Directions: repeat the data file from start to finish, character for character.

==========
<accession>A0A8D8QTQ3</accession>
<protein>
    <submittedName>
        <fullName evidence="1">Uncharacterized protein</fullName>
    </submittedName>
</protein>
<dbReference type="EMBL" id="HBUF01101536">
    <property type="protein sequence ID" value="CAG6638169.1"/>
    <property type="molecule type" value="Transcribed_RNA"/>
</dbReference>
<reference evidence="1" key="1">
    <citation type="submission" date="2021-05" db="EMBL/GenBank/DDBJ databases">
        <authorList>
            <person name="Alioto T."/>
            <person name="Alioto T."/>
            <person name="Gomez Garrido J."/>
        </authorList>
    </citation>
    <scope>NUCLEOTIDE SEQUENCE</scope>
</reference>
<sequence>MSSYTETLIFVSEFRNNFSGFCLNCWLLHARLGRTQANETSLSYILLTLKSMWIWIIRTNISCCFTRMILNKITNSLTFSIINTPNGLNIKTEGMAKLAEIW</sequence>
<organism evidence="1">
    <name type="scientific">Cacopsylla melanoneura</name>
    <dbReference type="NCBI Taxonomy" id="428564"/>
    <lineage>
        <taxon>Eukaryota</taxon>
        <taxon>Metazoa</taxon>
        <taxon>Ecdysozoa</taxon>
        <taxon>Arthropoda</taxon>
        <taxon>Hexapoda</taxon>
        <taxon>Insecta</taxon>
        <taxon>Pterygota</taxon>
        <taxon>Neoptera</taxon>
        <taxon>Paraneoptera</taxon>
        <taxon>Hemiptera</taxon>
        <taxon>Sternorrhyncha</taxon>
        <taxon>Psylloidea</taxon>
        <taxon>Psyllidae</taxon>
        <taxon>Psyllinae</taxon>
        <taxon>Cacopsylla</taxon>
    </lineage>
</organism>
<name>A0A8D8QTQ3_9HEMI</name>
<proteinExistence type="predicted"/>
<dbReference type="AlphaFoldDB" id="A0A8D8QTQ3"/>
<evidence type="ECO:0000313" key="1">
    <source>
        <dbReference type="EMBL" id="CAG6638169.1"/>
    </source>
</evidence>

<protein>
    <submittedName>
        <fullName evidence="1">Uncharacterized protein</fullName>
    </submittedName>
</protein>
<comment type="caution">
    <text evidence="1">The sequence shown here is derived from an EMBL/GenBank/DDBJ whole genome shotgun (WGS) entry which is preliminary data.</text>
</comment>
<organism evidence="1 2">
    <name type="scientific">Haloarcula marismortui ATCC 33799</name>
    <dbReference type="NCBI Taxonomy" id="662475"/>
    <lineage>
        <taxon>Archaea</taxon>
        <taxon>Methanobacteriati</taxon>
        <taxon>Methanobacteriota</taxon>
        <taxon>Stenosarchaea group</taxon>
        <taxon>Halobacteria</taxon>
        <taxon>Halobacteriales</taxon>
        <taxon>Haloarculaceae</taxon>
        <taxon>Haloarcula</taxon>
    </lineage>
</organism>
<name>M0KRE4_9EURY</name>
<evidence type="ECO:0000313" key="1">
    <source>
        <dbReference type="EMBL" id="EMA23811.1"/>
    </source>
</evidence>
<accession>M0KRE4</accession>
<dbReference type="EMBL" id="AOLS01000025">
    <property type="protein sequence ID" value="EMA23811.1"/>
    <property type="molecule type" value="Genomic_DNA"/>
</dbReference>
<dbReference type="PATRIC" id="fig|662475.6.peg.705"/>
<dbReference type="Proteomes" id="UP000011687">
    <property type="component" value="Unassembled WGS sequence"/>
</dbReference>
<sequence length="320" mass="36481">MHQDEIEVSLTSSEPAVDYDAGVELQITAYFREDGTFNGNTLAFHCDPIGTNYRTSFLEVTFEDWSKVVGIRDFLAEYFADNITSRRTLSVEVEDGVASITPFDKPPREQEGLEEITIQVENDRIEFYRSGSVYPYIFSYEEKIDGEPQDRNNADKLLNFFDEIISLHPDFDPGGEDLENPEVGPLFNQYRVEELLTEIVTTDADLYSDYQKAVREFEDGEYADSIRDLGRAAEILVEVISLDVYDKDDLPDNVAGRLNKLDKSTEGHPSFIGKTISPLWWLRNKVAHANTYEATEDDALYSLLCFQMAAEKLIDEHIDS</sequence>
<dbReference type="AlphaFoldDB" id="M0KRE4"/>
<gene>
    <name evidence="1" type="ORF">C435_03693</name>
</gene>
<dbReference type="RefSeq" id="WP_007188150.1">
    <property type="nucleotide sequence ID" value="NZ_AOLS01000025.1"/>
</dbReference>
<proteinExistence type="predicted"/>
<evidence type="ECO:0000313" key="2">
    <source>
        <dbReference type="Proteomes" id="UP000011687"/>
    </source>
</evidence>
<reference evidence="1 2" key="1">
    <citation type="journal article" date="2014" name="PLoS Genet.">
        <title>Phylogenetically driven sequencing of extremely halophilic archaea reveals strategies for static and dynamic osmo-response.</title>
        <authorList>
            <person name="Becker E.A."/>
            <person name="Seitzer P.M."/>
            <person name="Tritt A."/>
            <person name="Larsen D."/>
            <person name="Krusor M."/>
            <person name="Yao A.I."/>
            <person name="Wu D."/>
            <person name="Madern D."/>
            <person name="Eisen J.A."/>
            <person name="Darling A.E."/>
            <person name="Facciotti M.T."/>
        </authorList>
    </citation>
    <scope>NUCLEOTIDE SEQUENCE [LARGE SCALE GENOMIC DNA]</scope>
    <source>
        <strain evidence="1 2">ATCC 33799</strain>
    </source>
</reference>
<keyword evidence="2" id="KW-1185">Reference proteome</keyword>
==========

<accession>A0A8D8QTQ3</accession>
<protein>
    <submittedName>
        <fullName evidence="1">Uncharacterized protein</fullName>
    </submittedName>
</protein>
<dbReference type="EMBL" id="HBUF01101536">
    <property type="protein sequence ID" value="CAG6638169.1"/>
    <property type="molecule type" value="Transcribed_RNA"/>
</dbReference>
<reference evidence="1" key="1">
    <citation type="submission" date="2021-05" db="EMBL/GenBank/DDBJ databases">
        <authorList>
            <person name="Alioto T."/>
            <person name="Alioto T."/>
            <person name="Gomez Garrido J."/>
        </authorList>
    </citation>
    <scope>NUCLEOTIDE SEQUENCE</scope>
</reference>
<sequence>MSSYTETLIFVSEFRNNFSGFCLNCWLLHARLGRTQANETSLSYILLTLKSMWIWIIRTNISCCFTRMILNKITNSLTFSIINTPNGLNIKTEGMAKLAEIW</sequence>
<organism evidence="1">
    <name type="scientific">Cacopsylla melanoneura</name>
    <dbReference type="NCBI Taxonomy" id="428564"/>
    <lineage>
        <taxon>Eukaryota</taxon>
        <taxon>Metazoa</taxon>
        <taxon>Ecdysozoa</taxon>
        <taxon>Arthropoda</taxon>
        <taxon>Hexapoda</taxon>
        <taxon>Insecta</taxon>
        <taxon>Pterygota</taxon>
        <taxon>Neoptera</taxon>
        <taxon>Paraneoptera</taxon>
        <taxon>Hemiptera</taxon>
        <taxon>Sternorrhyncha</taxon>
        <taxon>Psylloidea</taxon>
        <taxon>Psyllidae</taxon>
        <taxon>Psyllinae</taxon>
        <taxon>Cacopsylla</taxon>
    </lineage>
</organism>
<name>A0A8D8QTQ3_9HEMI</name>
<proteinExistence type="predicted"/>
<dbReference type="AlphaFoldDB" id="A0A8D8QTQ3"/>
<evidence type="ECO:0000313" key="1">
    <source>
        <dbReference type="EMBL" id="CAG6638169.1"/>
    </source>
</evidence>

<protein>
    <submittedName>
        <fullName evidence="1">Uncharacterized protein</fullName>
    </submittedName>
</protein>
<comment type="caution">
    <text evidence="1">The sequence shown here is derived from an EMBL/GenBank/DDBJ whole genome shotgun (WGS) entry which is preliminary data.</text>
</comment>
<organism evidence="1 2">
    <name type="scientific">Haloarcula marismortui ATCC 33799</name>
    <dbReference type="NCBI Taxonomy" id="662475"/>
    <lineage>
        <taxon>Archaea</taxon>
        <taxon>Methanobacteriati</taxon>
        <taxon>Methanobacteriota</taxon>
        <taxon>Stenosarchaea group</taxon>
        <taxon>Halobacteria</taxon>
        <taxon>Halobacteriales</taxon>
        <taxon>Haloarculaceae</taxon>
        <taxon>Haloarcula</taxon>
    </lineage>
</organism>
<name>M0KRE4_9EURY</name>
<evidence type="ECO:0000313" key="1">
    <source>
        <dbReference type="EMBL" id="EMA23811.1"/>
    </source>
</evidence>
<accession>M0KRE4</accession>
<dbReference type="EMBL" id="AOLS01000025">
    <property type="protein sequence ID" value="EMA23811.1"/>
    <property type="molecule type" value="Genomic_DNA"/>
</dbReference>
<dbReference type="PATRIC" id="fig|662475.6.peg.705"/>
<dbReference type="Proteomes" id="UP000011687">
    <property type="component" value="Unassembled WGS sequence"/>
</dbReference>
<sequence length="320" mass="36481">MHQDEIEVSLTSSEPAVDYDAGVELQITAYFREDGTFNGNTLAFHCDPIGTNYRTSFLEVTFEDWSKVVGIRDFLAEYFADNITSRRTLSVEVEDGVASITPFDKPPREQEGLEEITIQVENDRIEFYRSGSVYPYIFSYEEKIDGEPQDRNNADKLLNFFDEIISLHPDFDPGGEDLENPEVGPLFNQYRVEELLTEIVTTDADLYSDYQKAVREFEDGEYADSIRDLGRAAEILVEVISLDVYDKDDLPDNVAGRLNKLDKSTEGHPSFIGKTISPLWWLRNKVAHANTYEATEDDALYSLLCFQMAAEKLIDEHIDS</sequence>
<dbReference type="AlphaFoldDB" id="M0KRE4"/>
<gene>
    <name evidence="1" type="ORF">C435_03693</name>
</gene>
<dbReference type="RefSeq" id="WP_007188150.1">
    <property type="nucleotide sequence ID" value="NZ_AOLS01000025.1"/>
</dbReference>
<proteinExistence type="predicted"/>
<evidence type="ECO:0000313" key="2">
    <source>
        <dbReference type="Proteomes" id="UP000011687"/>
    </source>
</evidence>
<reference evidence="1 2" key="1">
    <citation type="journal article" date="2014" name="PLoS Genet.">
        <title>Phylogenetically driven sequencing of extremely halophilic archaea reveals strategies for static and dynamic osmo-response.</title>
        <authorList>
            <person name="Becker E.A."/>
            <person name="Seitzer P.M."/>
            <person name="Tritt A."/>
            <person name="Larsen D."/>
            <person name="Krusor M."/>
            <person name="Yao A.I."/>
            <person name="Wu D."/>
            <person name="Madern D."/>
            <person name="Eisen J.A."/>
            <person name="Darling A.E."/>
            <person name="Facciotti M.T."/>
        </authorList>
    </citation>
    <scope>NUCLEOTIDE SEQUENCE [LARGE SCALE GENOMIC DNA]</scope>
    <source>
        <strain evidence="1 2">ATCC 33799</strain>
    </source>
</reference>
<keyword evidence="2" id="KW-1185">Reference proteome</keyword>